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Dos cavalls alemanys a Valls
Two German Horses in Valls

Two-channel audio piece and a performative reading, 9'30", 2014
Language: Catalan
A work with Eulàlia Rovira

| audio |
english translation at the bottom




photos credit: Eulàlia Rovira, Adrian Schindler, Jordi Antas and Quim Packard

Dos cavalls alemanys a Valls is a meticulous description of two equestrian sculptures in the city of Würzburg in the south of Germany. The audio piece aims to uproot the horses and their cavaliers and transport them to Valls, a small town in Catalonia.
At first glance, two voices seem to be portraying one animal. However, it soon becomes clear that they represent the positions and attitudes of two different horses. Two men are then described: each appears to accompany his horse in distinct ways. The text explores the signs and levels of subordination and complicity between these men and their animals. Furthermore, the two scenes happen to be cast in iron and stone and to be standing in public spaces. The description, unfolding as a minimal story, confronts the narrativity of the horses and their riders with their contemporary site-specificity and thus questions the means and codes of their representation.
In a further attempt to reembody the two sculptures, the text was spoken alongside a living horse, the two separate scenes finally merging into one.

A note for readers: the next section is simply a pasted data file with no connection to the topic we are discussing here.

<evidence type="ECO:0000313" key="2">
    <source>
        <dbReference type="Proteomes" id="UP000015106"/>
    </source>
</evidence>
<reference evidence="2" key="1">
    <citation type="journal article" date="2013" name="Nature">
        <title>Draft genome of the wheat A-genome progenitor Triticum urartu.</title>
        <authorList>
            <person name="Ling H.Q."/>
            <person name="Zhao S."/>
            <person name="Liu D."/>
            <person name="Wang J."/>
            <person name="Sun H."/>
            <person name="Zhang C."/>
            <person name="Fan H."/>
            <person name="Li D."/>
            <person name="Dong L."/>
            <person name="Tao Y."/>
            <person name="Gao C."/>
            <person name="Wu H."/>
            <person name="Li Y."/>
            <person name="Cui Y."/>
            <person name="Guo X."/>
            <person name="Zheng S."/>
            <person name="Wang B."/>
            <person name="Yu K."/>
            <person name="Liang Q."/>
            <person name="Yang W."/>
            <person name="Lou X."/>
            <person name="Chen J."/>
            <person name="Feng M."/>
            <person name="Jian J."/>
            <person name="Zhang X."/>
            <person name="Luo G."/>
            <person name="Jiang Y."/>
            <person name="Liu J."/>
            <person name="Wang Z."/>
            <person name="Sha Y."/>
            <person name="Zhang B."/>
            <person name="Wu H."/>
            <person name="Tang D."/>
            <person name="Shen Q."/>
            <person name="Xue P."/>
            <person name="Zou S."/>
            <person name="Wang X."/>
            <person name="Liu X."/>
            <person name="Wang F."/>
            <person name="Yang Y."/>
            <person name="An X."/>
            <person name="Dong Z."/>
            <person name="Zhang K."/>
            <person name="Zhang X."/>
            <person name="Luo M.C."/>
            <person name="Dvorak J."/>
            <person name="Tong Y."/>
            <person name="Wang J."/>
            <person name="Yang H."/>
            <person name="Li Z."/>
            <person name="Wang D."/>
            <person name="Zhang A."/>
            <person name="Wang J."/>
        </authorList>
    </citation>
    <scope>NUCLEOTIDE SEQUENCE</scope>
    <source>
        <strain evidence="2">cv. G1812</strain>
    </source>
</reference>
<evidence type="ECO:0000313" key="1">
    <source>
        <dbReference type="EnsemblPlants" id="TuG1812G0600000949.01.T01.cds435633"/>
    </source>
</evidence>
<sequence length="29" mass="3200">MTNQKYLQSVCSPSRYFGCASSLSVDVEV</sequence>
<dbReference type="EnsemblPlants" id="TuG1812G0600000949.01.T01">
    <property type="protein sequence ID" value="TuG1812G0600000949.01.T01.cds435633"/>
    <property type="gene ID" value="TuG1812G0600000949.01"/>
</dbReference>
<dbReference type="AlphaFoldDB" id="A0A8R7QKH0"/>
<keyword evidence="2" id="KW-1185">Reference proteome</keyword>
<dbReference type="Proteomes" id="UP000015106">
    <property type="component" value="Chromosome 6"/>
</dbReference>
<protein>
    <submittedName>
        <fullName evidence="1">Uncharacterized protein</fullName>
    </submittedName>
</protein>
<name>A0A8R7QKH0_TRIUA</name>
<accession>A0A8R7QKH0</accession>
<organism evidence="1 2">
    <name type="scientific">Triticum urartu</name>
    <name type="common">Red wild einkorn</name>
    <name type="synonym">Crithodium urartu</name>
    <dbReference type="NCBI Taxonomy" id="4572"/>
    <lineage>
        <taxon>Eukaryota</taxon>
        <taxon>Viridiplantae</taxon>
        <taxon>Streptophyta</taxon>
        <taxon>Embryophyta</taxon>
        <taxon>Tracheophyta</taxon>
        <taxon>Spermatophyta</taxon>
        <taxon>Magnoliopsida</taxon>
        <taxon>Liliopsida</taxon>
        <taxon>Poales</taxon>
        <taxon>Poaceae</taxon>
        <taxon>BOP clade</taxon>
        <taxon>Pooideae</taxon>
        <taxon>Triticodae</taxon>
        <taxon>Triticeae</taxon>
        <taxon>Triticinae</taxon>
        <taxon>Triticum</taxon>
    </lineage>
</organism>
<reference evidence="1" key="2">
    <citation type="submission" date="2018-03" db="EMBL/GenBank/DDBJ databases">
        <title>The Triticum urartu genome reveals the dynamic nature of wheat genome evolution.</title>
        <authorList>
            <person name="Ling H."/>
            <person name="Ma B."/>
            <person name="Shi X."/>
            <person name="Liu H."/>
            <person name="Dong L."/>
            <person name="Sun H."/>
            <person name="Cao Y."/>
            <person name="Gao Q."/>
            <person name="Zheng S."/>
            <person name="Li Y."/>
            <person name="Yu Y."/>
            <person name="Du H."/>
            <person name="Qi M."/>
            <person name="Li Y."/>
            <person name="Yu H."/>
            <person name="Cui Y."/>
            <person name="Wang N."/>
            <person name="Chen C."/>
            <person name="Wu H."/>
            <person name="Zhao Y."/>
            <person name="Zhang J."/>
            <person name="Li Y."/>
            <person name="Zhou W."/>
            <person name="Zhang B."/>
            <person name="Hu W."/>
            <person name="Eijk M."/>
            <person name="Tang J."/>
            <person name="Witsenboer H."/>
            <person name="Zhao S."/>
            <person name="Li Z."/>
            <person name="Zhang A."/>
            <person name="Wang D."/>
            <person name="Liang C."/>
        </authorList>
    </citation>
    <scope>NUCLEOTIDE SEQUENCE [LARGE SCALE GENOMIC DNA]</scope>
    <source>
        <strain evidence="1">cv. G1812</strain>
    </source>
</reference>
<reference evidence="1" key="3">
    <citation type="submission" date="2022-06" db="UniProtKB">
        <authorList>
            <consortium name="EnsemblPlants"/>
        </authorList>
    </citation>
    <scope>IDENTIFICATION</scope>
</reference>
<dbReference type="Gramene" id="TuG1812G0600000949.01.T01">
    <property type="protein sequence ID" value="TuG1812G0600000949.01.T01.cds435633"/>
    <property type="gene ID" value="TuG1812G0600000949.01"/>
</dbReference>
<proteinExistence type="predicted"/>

Dos cavalls alemanys a Valls was exhibited as part of Quim Packard’s solo show Com perdre’s a Alaska at Capella de Sant Roc in Valls, curated by Jordi Antas. The text was performed on the exhibition’s finissage.

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TWO GERMAN HORSES IN VALLS

English translation

– Its ears are bent back.
– Its ears are raised, hieratic.
– It has a sturdy neck, stretched, following the direction
of its straighten body. The head is its continuation, carefully
directed forward.
– It has a straight and slender neck. The head, proud, follows
the same axis. It leans its nose lower, slightly to the
left. It casts a serious look.
– It does not seem to have a mane.
– Its hair is short and tastefully groomed.
– Its legs are still, all equally stretched. Small curves suggest
its muscles. None are shown more tensed than
the others. Its weight is evenly split four ways. The tail
hangs straight between its thighs.
– Its front legs are stretched, muscles tensed and shiny.
The back legs are half flexed and the tail just dangles.
The hooves are close to each other, almost converging
from four points. The only thing missing, as if rising
from the ground, is dust in the air.
– It is not a racing horse.
– It is not a draft horse.
– From the right side, we might have overlooked the man.
The width of the horse’s neck hides the man’s head.
– The man rides the horse. His right foot seems stuck in
the stirrup while the left one hangs over the left thigh of
the animal. His torso is bent backwards.
– The man is still, standing on his feet with his eyes looking
forward. His left arm hangs close to his body. The
left one is up, following that curve that the horse neck
draws so that his fist almost reaches the horse’s nose,